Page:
Suicide Squad aside, Delevingne isn't a dreadful actress - and brings a welcome rock 'on roll swagger to the plastic world of Hollywood. Recall the gloriously grumpy figure she cut promoting her 2014 movie Paper Town. One yawn-stifling interview with an American morning show attracted more viewers than the actual film ("I work really really hard and love what I do, I don't feel like I need to apologise for being human," was the closest Delevingne came to a mea culpa).
But confidence and amazing eyebrows can only carry you so far and there are grounds for worrying Valerian might be the point at which Cara's Hollywood run goes south.
That will be a blow to the star, who has insisted that acting is a calling rather than a lark. Having achieved ubiquity as a model while still a teenager, she has stated the big screen represents a force of stability in her life. Just a few years ago, she looked to be on track to become her generation's Kate Moss, but, she complained, modelling "was killing her soul" - and left her feeling like "a squeezed lemon".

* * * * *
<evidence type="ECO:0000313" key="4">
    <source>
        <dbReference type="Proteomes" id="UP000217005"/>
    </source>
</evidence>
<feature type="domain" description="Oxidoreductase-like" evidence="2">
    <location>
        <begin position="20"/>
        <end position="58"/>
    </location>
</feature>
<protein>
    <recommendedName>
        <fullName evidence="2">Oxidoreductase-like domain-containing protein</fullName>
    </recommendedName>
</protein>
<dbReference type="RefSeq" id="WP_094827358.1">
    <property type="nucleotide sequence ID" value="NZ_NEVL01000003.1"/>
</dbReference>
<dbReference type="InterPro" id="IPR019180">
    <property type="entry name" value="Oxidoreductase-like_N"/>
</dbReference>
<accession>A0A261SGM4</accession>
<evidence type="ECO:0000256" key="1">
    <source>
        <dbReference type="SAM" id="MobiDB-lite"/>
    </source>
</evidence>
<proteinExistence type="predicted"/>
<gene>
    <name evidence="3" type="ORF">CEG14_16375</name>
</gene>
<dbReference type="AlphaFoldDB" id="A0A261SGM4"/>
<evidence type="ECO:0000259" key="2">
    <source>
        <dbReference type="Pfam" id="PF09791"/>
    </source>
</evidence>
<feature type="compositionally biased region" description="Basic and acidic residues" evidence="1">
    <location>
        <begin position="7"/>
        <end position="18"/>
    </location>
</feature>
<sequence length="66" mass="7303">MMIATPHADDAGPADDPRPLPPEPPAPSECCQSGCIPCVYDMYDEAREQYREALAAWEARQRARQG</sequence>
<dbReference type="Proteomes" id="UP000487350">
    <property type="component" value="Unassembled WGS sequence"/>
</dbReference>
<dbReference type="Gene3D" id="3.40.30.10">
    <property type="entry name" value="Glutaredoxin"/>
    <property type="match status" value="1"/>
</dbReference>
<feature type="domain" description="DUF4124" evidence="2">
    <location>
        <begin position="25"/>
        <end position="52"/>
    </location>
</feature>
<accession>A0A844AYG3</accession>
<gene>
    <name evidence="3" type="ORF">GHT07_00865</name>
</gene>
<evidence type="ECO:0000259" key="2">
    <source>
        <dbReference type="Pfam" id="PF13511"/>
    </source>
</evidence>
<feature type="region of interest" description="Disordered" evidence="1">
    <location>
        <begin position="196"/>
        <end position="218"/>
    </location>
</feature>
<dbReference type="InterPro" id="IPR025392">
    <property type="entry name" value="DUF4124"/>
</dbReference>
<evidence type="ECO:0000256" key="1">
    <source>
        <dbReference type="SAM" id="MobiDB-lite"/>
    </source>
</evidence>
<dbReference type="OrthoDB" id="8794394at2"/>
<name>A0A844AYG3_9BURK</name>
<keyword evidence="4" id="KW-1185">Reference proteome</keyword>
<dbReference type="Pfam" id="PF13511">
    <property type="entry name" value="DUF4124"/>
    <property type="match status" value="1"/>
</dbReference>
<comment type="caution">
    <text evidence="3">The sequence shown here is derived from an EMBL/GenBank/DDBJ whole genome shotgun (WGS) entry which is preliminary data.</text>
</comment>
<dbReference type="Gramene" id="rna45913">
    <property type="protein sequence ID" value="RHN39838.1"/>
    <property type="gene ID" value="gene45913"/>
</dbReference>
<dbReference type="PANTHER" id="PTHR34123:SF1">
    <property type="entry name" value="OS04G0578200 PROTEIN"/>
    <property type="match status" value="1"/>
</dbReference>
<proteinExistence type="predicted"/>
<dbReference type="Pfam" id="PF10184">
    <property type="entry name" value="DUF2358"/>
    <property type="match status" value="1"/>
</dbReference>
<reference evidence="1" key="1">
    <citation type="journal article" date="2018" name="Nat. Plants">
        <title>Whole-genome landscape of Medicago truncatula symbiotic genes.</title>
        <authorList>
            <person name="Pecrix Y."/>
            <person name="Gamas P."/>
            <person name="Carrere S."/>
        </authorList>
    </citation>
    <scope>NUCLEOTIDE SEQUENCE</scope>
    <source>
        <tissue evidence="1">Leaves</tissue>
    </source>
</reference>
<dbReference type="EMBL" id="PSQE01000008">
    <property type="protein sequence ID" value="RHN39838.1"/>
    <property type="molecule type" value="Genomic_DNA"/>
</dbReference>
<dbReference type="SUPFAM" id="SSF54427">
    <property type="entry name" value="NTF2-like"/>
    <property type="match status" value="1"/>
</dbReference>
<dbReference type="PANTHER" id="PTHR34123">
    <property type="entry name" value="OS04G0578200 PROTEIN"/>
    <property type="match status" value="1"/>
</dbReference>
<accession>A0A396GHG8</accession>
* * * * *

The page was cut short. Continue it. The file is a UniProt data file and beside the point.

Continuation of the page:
Hence her decision to cut ties with the agency that discovered her, Storm, and book jobs on a more ad hoc basis. "I didn't like myself as a model," Delevingne said in an interview last month. "I didn't like what I stood for. I didn't like what it was turning me into. Not that I was focused about how I looked all the time, but it is kind of about that."
She has also expressed frustration at the idea she is a dabbler. There was nothing half-hearted about her modelling, and she says she is equally committed to acting.